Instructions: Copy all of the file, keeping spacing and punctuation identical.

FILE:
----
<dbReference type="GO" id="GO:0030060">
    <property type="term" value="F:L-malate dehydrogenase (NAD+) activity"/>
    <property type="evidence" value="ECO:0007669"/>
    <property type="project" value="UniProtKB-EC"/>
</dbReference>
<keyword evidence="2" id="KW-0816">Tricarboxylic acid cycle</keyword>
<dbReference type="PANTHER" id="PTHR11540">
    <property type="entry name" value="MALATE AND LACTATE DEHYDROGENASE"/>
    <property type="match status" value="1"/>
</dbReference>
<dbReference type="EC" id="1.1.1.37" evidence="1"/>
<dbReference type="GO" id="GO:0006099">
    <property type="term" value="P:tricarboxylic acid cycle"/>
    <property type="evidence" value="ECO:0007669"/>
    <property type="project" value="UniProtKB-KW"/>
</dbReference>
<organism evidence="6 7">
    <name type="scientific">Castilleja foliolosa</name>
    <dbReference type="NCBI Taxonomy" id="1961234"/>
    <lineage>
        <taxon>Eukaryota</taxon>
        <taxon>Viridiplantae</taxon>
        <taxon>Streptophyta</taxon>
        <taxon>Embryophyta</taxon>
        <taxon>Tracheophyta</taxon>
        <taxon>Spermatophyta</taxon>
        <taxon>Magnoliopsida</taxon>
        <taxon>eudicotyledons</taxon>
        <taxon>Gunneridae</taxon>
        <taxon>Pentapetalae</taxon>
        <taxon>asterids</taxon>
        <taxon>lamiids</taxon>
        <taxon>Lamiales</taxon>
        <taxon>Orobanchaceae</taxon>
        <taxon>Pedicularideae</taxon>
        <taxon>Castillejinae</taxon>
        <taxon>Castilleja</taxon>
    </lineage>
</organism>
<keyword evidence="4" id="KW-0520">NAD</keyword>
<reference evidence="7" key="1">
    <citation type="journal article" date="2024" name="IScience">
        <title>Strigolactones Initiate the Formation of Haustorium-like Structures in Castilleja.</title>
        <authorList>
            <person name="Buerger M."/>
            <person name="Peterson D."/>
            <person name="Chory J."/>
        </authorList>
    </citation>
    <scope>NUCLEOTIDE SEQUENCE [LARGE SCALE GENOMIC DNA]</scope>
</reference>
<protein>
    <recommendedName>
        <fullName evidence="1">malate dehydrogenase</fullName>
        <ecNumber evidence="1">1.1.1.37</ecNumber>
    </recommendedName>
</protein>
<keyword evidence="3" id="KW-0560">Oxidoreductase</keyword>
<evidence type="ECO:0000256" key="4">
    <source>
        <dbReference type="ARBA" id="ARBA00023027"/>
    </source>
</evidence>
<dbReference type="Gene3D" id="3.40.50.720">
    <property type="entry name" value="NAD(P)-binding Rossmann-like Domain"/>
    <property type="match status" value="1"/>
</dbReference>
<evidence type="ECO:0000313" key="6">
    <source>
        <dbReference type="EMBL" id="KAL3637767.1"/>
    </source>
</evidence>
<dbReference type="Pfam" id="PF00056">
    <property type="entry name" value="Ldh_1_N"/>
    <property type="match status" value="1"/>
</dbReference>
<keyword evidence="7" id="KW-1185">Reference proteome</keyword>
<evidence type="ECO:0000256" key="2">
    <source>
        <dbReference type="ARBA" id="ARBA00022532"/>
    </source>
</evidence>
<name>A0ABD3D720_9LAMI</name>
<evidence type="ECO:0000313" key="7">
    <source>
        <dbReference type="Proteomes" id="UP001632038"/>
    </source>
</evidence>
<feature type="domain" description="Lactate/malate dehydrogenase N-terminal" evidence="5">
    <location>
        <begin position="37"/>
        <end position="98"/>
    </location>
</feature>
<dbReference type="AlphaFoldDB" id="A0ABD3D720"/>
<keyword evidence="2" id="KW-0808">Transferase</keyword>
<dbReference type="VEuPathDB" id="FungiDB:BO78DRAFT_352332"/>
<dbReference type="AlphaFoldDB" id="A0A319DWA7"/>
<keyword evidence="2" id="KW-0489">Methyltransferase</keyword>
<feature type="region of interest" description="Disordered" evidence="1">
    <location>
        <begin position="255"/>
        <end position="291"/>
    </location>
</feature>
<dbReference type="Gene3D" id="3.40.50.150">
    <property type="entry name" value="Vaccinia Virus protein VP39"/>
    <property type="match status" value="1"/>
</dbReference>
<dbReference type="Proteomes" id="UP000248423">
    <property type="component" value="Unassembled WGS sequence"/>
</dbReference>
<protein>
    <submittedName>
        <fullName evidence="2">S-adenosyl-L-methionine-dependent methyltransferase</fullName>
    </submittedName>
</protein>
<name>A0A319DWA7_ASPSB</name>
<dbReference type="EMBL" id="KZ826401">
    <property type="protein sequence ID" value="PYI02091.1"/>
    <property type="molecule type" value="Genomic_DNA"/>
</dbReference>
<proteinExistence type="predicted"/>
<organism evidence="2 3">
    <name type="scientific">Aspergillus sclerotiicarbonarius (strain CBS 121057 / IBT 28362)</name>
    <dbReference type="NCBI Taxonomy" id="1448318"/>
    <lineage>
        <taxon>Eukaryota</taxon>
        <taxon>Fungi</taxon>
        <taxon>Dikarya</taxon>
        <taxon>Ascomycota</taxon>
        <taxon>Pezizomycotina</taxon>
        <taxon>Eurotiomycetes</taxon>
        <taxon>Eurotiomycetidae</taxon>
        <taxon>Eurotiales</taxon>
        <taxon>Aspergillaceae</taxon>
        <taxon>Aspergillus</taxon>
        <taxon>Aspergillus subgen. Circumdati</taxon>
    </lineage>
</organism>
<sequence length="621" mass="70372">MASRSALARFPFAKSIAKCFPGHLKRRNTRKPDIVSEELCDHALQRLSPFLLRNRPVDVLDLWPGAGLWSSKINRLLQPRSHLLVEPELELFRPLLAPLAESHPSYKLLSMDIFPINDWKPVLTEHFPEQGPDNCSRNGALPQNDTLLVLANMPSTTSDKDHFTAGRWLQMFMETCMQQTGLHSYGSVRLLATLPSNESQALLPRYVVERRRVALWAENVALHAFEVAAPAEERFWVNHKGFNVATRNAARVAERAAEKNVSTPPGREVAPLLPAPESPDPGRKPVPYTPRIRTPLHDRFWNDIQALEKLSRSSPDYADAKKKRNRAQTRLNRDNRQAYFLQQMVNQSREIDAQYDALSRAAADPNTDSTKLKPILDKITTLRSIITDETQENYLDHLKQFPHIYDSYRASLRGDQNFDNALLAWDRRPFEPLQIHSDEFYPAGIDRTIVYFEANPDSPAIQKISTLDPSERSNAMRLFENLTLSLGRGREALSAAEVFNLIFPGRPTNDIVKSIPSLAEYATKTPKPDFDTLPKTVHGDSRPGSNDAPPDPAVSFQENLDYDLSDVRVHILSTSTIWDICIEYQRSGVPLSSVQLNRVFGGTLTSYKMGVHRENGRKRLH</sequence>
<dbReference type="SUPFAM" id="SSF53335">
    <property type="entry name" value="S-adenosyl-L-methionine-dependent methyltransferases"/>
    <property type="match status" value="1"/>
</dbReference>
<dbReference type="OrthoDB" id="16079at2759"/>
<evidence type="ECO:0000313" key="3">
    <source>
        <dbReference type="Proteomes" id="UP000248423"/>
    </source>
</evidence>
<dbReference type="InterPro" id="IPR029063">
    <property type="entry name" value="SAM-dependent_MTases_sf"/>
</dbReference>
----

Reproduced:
<dbReference type="GO" id="GO:0030060">
    <property type="term" value="F:L-malate dehydrogenase (NAD+) activity"/>
    <property type="evidence" value="ECO:0007669"/>
    <property type="project" value="UniProtKB-EC"/>
</dbReference>
<keyword evidence="2" id="KW-0816">Tricarboxylic acid cycle</keyword>
<dbReference type="PANTHER" id="PTHR11540">
    <property type="entry name" value="MALATE AND LACTATE DEHYDROGENASE"/>
    <property type="match status" value="1"/>
</dbReference>
<dbReference type="EC" id="1.1.1.37" evidence="1"/>
<dbReference type="GO" id="GO:0006099">
    <property type="term" value="P:tricarboxylic acid cycle"/>
    <property type="evidence" value="ECO:0007669"/>
    <property type="project" value="UniProtKB-KW"/>
</dbReference>
<organism evidence="6 7">
    <name type="scientific">Castilleja foliolosa</name>
    <dbReference type="NCBI Taxonomy" id="1961234"/>
    <lineage>
        <taxon>Eukaryota</taxon>
        <taxon>Viridiplantae</taxon>
        <taxon>Streptophyta</taxon>
        <taxon>Embryophyta</taxon>
        <taxon>Tracheophyta</taxon>
        <taxon>Spermatophyta</taxon>
        <taxon>Magnoliopsida</taxon>
        <taxon>eudicotyledons</taxon>
        <taxon>Gunneridae</taxon>
        <taxon>Pentapetalae</taxon>
        <taxon>asterids</taxon>
        <taxon>lamiids</taxon>
        <taxon>Lamiales</taxon>
        <taxon>Orobanchaceae</taxon>
        <taxon>Pedicularideae</taxon>
        <taxon>Castillejinae</taxon>
        <taxon>Castilleja</taxon>
    </lineage>
</organism>
<keyword evidence="4" id="KW-0520">NAD</keyword>
<reference evidence="7" key="1">
    <citation type="journal article" date="2024" name="IScience">
        <title>Strigolactones Initiate the Formation of Haustorium-like Structures in Castilleja.</title>
        <authorList>
            <person name="Buerger M."/>
            <person name="Peterson D."/>
            <person name="Chory J."/>
        </authorList>
    </citation>
    <scope>NUCLEOTIDE SEQUENCE [LARGE SCALE GENOMIC DNA]</scope>
</reference>
<protein>
    <recommendedName>
        <fullName evidence="1">malate dehydrogenase</fullName>
        <ecNumber evidence="1">1.1.1.37</ecNumber>
    </recommendedName>
</protein>
<keyword evidence="3" id="KW-0560">Oxidoreductase</keyword>
<evidence type="ECO:0000256" key="4">
    <source>
        <dbReference type="ARBA" id="ARBA00023027"/>
    </source>
</evidence>
<dbReference type="Gene3D" id="3.40.50.720">
    <property type="entry name" value="NAD(P)-binding Rossmann-like Domain"/>
    <property type="match status" value="1"/>
</dbReference>
<evidence type="ECO:0000313" key="6">
    <source>
        <dbReference type="EMBL" id="KAL3637767.1"/>
    </source>
</evidence>
<dbReference type="Pfam" id="PF00056">
    <property type="entry name" value="Ldh_1_N"/>
    <property type="match status" value="1"/>
</dbReference>
<keyword evidence="7" id="KW-1185">Reference proteome</keyword>
<evidence type="ECO:0000256" key="2">
    <source>
        <dbReference type="ARBA" id="ARBA00022532"/>
    </source>
</evidence>
<name>A0ABD3D720_9LAMI</name>
<evidence type="ECO:0000313" key="7">
    <source>
        <dbReference type="Proteomes" id="UP001632038"/>
    </source>
</evidence>
<feature type="domain" description="Lactate/malate dehydrogenase N-terminal" evidence="5">
    <location>
        <begin position="37"/>
        <end position="98"/>
    </location>
</feature>
<dbReference type="AlphaFoldDB" id="A0ABD3D720"/>
<keyword evidence="2" id="KW-0808">Transferase</keyword>
<dbReference type="VEuPathDB" id="FungiDB:BO78DRAFT_352332"/>
<dbReference type="AlphaFoldDB" id="A0A319DWA7"/>
<keyword evidence="2" id="KW-0489">Methyltransferase</keyword>
<feature type="region of interest" description="Disordered" evidence="1">
    <location>
        <begin position="255"/>
        <end position="291"/>
    </location>
</feature>
<dbReference type="Gene3D" id="3.40.50.150">
    <property type="entry name" value="Vaccinia Virus protein VP39"/>
    <property type="match status" value="1"/>
</dbReference>
<dbReference type="Proteomes" id="UP000248423">
    <property type="component" value="Unassembled WGS sequence"/>
</dbReference>
<protein>
    <submittedName>
        <fullName evidence="2">S-adenosyl-L-methionine-dependent methyltransferase</fullName>
    </submittedName>
</protein>
<name>A0A319DWA7_ASPSB</name>
<dbReference type="EMBL" id="KZ826401">
    <property type="protein sequence ID" value="PYI02091.1"/>
    <property type="molecule type" value="Genomic_DNA"/>
</dbReference>
<proteinExistence type="predicted"/>
<organism evidence="2 3">
    <name type="scientific">Aspergillus sclerotiicarbonarius (strain CBS 121057 / IBT 28362)</name>
    <dbReference type="NCBI Taxonomy" id="1448318"/>
    <lineage>
        <taxon>Eukaryota</taxon>
        <taxon>Fungi</taxon>
        <taxon>Dikarya</taxon>
        <taxon>Ascomycota</taxon>
        <taxon>Pezizomycotina</taxon>
        <taxon>Eurotiomycetes</taxon>
        <taxon>Eurotiomycetidae</taxon>
        <taxon>Eurotiales</taxon>
        <taxon>Aspergillaceae</taxon>
        <taxon>Aspergillus</taxon>
        <taxon>Aspergillus subgen. Circumdati</taxon>
    </lineage>
</organism>
<sequence length="621" mass="70372">MASRSALARFPFAKSIAKCFPGHLKRRNTRKPDIVSEELCDHALQRLSPFLLRNRPVDVLDLWPGAGLWSSKINRLLQPRSHLLVEPELELFRPLLAPLAESHPSYKLLSMDIFPINDWKPVLTEHFPEQGPDNCSRNGALPQNDTLLVLANMPSTTSDKDHFTAGRWLQMFMETCMQQTGLHSYGSVRLLATLPSNESQALLPRYVVERRRVALWAENVALHAFEVAAPAEERFWVNHKGFNVATRNAARVAERAAEKNVSTPPGREVAPLLPAPESPDPGRKPVPYTPRIRTPLHDRFWNDIQALEKLSRSSPDYADAKKKRNRAQTRLNRDNRQAYFLQQMVNQSREIDAQYDALSRAAADPNTDSTKLKPILDKITTLRSIITDETQENYLDHLKQFPHIYDSYRASLRGDQNFDNALLAWDRRPFEPLQIHSDEFYPAGIDRTIVYFEANPDSPAIQKISTLDPSERSNAMRLFENLTLSLGRGREALSAAEVFNLIFPGRPTNDIVKSIPSLAEYATKTPKPDFDTLPKTVHGDSRPGSNDAPPDPAVSFQENLDYDLSDVRVHILSTSTIWDICIEYQRSGVPLSSVQLNRVFGGTLTSYKMGVHRENGRKRLH</sequence>
<dbReference type="SUPFAM" id="SSF53335">
    <property type="entry name" value="S-adenosyl-L-methionine-dependent methyltransferases"/>
    <property type="match status" value="1"/>
</dbReference>
<dbReference type="OrthoDB" id="16079at2759"/>
<evidence type="ECO:0000313" key="3">
    <source>
        <dbReference type="Proteomes" id="UP000248423"/>
    </source>
</evidence>
<dbReference type="InterPro" id="IPR029063">
    <property type="entry name" value="SAM-dependent_MTases_sf"/>
</dbReference>